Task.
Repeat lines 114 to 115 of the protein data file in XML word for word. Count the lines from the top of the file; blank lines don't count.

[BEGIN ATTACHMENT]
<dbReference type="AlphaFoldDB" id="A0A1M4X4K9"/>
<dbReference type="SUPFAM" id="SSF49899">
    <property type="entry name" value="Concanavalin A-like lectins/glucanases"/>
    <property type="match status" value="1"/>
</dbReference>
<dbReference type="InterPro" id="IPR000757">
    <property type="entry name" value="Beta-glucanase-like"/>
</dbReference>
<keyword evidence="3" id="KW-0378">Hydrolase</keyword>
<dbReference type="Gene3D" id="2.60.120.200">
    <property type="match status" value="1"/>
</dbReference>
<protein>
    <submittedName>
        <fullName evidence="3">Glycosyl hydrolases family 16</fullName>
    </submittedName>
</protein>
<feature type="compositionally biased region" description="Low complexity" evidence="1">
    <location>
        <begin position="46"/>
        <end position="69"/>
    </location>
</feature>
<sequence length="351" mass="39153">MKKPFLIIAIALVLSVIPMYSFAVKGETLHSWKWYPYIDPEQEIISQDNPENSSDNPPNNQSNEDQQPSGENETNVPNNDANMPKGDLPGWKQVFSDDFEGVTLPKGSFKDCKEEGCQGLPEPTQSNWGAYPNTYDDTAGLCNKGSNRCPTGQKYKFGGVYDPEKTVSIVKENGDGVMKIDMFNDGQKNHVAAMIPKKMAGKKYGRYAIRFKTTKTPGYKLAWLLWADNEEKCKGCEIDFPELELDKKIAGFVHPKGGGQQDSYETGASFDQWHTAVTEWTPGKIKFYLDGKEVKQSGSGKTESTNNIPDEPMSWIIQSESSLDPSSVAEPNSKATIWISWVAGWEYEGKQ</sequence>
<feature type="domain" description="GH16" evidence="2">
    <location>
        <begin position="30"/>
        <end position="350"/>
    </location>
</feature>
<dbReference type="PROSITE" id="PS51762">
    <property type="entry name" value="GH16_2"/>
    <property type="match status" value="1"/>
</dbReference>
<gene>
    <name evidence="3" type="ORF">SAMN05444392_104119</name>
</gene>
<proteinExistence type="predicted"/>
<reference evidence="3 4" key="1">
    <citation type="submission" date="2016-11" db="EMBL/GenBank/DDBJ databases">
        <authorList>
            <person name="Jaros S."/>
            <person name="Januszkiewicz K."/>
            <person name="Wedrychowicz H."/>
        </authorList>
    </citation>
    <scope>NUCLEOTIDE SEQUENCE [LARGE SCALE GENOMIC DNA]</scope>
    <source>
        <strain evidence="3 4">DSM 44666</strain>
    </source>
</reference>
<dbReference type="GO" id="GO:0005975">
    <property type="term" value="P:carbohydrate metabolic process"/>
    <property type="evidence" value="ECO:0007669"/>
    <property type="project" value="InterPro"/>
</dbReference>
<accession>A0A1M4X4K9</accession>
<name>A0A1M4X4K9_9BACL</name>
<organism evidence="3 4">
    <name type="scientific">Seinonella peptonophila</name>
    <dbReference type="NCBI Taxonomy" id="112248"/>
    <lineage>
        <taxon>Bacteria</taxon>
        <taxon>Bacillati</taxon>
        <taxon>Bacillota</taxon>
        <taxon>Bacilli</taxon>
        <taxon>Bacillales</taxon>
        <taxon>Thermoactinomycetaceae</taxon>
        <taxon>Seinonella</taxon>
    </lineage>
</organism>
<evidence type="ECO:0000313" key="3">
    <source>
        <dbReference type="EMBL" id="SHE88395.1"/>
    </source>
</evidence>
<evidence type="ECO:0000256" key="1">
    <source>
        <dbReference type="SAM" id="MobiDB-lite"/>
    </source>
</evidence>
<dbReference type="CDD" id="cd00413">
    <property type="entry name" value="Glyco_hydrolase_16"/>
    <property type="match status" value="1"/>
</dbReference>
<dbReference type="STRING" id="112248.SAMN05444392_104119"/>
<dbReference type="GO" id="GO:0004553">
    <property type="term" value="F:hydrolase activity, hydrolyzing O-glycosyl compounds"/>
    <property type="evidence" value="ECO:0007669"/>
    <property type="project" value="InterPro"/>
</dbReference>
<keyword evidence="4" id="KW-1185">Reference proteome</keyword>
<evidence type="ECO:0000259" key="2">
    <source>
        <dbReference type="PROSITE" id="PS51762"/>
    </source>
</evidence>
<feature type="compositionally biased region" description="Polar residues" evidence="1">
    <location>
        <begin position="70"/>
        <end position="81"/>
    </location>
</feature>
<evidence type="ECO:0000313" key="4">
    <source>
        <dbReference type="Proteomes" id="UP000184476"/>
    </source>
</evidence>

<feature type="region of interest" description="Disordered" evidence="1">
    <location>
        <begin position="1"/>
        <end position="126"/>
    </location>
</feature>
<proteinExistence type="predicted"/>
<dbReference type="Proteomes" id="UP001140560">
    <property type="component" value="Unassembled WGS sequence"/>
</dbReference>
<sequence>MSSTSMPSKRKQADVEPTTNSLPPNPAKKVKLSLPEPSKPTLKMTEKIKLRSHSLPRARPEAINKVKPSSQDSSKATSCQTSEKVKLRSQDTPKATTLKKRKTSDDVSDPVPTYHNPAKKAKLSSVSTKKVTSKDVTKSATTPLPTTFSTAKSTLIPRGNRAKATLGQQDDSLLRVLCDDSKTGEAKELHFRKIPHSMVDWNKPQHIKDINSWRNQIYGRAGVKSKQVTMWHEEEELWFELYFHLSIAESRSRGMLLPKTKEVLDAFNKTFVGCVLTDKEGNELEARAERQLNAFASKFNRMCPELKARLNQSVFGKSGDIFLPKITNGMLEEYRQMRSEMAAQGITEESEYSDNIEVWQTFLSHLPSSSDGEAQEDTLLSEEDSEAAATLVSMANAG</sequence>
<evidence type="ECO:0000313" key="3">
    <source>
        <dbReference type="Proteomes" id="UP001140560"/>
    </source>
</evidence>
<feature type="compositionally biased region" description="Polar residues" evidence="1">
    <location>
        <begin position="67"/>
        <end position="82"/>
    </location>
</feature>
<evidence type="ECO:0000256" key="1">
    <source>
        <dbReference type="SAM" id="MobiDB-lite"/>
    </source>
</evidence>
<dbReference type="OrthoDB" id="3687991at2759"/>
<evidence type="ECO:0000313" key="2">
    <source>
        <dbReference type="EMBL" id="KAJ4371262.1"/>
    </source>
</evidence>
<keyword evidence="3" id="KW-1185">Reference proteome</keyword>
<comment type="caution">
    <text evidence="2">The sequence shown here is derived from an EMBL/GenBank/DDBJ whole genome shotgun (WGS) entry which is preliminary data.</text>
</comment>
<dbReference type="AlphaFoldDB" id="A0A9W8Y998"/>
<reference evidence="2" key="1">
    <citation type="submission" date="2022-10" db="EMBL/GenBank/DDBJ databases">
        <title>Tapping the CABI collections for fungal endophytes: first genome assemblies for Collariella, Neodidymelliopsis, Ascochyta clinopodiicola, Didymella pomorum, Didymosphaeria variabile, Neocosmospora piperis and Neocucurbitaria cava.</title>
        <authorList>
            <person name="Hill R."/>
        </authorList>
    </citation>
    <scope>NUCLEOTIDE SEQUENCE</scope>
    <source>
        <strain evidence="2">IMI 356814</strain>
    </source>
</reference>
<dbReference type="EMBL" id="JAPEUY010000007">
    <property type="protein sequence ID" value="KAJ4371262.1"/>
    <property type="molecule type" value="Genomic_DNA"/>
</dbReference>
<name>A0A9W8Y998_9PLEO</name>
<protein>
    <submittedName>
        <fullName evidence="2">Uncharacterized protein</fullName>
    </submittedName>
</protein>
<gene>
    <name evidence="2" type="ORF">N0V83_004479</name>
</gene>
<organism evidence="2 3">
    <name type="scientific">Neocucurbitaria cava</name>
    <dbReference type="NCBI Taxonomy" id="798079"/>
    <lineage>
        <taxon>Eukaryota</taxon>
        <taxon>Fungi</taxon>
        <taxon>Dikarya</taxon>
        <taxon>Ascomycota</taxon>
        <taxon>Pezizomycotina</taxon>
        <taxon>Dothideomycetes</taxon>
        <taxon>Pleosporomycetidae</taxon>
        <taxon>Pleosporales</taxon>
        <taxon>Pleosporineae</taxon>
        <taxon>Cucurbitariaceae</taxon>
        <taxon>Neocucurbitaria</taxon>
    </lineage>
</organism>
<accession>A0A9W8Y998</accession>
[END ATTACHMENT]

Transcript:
</feature>
<proteinExistence type="predicted"/>